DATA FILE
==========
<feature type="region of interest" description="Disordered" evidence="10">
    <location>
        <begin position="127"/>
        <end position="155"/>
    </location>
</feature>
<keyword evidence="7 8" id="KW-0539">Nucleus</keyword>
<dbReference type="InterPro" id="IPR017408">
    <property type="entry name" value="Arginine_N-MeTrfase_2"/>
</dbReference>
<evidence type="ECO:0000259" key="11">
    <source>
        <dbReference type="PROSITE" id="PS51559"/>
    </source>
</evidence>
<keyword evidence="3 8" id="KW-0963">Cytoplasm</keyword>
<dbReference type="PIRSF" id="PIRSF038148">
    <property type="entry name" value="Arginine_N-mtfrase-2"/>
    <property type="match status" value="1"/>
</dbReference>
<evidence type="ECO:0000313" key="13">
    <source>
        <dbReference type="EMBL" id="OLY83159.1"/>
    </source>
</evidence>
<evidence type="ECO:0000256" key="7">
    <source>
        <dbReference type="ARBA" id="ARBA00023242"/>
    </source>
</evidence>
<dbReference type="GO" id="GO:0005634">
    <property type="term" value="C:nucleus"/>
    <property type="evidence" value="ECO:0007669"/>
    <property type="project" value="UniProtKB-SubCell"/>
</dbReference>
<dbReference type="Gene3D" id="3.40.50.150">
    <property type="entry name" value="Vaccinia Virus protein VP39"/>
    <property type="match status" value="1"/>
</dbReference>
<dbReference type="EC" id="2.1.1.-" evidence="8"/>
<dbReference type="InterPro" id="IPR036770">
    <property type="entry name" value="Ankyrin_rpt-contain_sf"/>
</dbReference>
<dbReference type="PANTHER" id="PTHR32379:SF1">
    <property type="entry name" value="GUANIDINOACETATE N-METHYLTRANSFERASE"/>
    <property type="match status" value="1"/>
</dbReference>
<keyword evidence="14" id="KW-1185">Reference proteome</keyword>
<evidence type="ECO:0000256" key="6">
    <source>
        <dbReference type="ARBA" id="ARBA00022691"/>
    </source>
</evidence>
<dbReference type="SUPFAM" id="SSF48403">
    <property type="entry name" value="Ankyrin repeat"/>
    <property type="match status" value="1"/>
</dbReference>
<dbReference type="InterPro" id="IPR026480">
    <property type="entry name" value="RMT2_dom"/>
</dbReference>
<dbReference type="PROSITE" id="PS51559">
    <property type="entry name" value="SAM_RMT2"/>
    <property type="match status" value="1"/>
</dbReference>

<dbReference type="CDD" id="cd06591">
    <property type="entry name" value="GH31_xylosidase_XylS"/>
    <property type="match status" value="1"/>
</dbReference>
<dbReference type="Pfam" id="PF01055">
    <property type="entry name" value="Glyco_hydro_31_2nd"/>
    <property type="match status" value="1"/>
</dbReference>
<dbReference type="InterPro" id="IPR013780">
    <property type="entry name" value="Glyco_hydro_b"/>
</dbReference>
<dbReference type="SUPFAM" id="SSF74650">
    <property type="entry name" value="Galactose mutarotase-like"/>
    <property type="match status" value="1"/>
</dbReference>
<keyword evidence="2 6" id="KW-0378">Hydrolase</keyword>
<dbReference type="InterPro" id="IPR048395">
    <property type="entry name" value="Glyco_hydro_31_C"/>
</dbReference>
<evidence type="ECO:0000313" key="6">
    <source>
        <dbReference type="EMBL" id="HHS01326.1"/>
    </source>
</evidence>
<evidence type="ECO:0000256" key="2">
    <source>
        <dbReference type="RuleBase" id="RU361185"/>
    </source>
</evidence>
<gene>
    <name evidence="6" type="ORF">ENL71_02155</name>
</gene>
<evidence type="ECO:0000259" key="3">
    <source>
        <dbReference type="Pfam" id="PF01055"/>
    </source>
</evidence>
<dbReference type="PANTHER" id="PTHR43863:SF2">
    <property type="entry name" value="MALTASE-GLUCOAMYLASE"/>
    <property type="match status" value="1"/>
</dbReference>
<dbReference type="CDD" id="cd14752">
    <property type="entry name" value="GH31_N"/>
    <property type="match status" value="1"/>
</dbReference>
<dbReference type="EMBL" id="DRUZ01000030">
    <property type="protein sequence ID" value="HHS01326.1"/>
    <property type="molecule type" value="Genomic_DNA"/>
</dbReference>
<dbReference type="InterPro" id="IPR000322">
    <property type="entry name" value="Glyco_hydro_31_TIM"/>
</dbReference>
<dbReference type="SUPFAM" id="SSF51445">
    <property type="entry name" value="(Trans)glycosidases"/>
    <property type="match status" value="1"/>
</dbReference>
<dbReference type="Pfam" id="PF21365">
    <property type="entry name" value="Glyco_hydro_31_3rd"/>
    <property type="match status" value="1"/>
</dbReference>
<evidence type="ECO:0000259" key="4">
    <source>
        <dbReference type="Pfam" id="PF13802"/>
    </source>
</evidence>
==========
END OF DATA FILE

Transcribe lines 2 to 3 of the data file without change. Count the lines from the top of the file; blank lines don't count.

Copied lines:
    <location>
        <begin position="127"/>